Button mushrooms have grown wild since prehistoric times, having been consumed as food by the early hunter gatherers.
Since ancient times, mushrooms have been thought to have special powers. The Egyptians thought that they granted immortality, and since only the pharaohs were felt to be worthy of this gift, the common people were not even allowed to touch mushrooms, let alone eat them. In ancient Rome, people oftentimes referred to mushrooms as cibus dioruma" food for the gods. The folklore of many cultures, including Russia, China, and Mexico held that eating mushrooms could give someone superhuman strength.
Historians are not entirely certain about the time period in which humans first began cultivation of mushrooms for food, but this cultivation most likely began in Asia, involving cultivation in China, Japan, and India. The first Western cultivation dates back to the 17th century in Europe. Especially well-known is mushroom cultivation that began in France, specifically in the catacombs (underground caves and tunnels) that lay beneath the city of Paris. The button mushrooms are sometimes referred to as Paris mushrooms ("champignons de Paris") for this reason. Mushrooms are still commercially produced underground in the Tours and Saumur regions of France. China is currently the world's largest commercial producer of mushrooms, following by Europe and then the United States. Within the U.S., about 70% of all mushrooms are grown on the east coast, with the state of Pennsylvania having the highest U.S. yields.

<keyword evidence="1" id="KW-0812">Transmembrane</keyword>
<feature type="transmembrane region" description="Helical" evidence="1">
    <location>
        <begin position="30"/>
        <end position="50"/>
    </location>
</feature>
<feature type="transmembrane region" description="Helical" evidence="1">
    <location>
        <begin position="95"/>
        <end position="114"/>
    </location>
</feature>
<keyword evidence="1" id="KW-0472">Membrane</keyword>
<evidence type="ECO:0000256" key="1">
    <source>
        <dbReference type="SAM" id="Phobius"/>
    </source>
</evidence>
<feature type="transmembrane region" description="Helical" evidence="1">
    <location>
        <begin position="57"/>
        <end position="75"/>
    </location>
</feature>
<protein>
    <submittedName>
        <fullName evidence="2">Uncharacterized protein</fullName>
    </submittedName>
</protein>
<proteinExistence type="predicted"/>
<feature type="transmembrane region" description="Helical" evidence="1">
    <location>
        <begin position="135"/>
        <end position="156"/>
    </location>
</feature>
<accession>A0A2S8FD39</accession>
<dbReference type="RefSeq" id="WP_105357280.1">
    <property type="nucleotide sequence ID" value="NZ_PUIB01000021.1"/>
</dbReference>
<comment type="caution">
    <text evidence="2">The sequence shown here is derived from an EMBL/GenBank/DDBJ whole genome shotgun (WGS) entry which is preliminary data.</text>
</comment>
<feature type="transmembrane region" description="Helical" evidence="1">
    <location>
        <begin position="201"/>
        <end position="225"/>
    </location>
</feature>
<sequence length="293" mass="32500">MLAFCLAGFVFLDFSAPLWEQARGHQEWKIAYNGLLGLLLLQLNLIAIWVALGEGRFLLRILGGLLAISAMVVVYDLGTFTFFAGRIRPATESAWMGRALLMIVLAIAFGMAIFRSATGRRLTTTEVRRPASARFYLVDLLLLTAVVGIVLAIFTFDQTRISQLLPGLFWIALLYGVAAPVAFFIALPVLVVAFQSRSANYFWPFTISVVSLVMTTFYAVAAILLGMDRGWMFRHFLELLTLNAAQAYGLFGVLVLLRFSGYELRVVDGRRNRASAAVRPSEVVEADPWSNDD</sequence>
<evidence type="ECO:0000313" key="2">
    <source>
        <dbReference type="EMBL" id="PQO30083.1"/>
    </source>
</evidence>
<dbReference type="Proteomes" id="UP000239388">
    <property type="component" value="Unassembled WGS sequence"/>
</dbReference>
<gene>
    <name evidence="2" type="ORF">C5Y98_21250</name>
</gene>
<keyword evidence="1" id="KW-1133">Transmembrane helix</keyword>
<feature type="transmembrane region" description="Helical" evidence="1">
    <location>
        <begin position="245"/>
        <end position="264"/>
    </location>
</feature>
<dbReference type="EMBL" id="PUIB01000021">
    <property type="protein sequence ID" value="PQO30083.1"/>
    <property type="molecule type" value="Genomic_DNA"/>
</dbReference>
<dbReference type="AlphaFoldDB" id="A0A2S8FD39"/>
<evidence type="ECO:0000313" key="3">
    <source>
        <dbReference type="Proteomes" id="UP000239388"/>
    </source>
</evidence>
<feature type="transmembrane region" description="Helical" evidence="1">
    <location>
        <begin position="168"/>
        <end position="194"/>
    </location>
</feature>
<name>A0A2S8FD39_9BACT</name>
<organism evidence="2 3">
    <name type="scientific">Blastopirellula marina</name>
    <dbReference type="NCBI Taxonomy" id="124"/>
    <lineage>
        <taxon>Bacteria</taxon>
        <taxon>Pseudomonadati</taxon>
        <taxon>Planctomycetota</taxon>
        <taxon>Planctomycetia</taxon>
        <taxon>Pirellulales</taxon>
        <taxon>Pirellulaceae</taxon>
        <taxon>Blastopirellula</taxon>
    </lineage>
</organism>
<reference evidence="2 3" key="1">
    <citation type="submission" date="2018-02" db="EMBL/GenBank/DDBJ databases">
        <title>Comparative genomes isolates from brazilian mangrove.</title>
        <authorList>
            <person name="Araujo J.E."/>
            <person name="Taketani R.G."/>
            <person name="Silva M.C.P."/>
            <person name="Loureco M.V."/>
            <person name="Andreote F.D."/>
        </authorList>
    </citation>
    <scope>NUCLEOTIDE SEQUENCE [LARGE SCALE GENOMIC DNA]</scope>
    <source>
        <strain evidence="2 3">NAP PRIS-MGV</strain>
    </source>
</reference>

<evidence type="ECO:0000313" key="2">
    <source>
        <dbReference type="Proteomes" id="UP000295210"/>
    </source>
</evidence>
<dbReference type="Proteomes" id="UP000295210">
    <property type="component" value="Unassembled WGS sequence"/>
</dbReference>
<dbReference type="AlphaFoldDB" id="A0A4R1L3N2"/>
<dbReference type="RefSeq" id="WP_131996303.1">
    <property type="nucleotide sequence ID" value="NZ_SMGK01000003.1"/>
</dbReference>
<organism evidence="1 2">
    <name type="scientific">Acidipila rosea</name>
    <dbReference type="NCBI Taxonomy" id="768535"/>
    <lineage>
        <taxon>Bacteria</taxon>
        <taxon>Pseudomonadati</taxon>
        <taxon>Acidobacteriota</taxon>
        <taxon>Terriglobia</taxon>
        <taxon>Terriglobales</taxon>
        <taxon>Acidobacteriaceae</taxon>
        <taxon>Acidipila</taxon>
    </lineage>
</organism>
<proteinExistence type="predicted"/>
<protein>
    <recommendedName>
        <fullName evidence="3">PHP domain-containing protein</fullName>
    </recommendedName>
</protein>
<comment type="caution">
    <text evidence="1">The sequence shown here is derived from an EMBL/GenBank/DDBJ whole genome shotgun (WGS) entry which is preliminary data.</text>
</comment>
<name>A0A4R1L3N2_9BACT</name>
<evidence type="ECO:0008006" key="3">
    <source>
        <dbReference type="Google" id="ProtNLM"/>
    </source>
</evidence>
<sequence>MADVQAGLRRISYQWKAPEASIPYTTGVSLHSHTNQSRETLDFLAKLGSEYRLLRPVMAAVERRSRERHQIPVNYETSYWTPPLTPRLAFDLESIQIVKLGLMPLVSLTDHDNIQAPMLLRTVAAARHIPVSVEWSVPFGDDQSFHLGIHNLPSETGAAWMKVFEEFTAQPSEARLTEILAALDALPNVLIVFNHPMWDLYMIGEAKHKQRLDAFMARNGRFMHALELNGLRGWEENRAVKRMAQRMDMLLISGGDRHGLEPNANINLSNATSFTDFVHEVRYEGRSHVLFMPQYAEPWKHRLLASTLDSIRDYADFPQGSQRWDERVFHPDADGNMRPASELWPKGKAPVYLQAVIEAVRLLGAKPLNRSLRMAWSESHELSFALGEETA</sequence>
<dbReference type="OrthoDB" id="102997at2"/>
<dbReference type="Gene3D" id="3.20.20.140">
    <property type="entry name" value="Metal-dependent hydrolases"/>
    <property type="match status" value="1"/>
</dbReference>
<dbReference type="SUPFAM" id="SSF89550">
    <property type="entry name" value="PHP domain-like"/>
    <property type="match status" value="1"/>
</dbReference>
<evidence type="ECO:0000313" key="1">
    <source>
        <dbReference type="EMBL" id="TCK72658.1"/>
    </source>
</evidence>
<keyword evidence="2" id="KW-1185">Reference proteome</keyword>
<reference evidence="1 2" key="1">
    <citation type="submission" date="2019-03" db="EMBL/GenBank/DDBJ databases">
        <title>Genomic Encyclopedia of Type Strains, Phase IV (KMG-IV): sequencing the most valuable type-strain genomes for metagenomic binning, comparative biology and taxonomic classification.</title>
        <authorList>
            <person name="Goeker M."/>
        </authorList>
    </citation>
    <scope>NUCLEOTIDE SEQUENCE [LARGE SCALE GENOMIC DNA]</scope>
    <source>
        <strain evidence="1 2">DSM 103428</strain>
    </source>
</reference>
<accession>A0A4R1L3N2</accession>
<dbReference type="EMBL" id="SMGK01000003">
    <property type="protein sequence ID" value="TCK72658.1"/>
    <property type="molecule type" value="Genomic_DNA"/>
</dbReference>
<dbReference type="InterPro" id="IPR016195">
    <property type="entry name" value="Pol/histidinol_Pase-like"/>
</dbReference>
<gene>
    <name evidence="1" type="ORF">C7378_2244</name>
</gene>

You will love this simple juicy burger topped with Swiss cheese and fresh mushrooms. Very flavorful.
Mushroom Swiss Burgers
Copyright 2012, Christine's Pantry. All rights reserved.
1 pound ground beef
1 tablespoon Worcestershire sauce
1/2 teaspoon liquid smoke
1 tablespoon steak seasoning
4 slices Swiss cheese
4 hamburger buns
8 ounces fresh mushrooms, sliced
3 tablespoons butter
In skillet, melt butter over medium heat, saute mushrooms, about 5 or 7 minutes, until tender.
In large bowl, combine ground beef, Worcestershire sauce, salt, liquid smoke and steak seasoning. Form into 4 patties.
Spray skillet with nonstick cooking spray. Cook burgers over medium high heat, about 10 to 14 minutes, turning once, until no longer pink. Place one slice of cheese on each burger, cover, until cheese melted, about 1 to 2 minutes.
To build, spread mayonnaise on tops and bottoms of the buns, place burger on bottom halves, top with sauteed mushrooms, then top with the top half of the bun. Enjoy!
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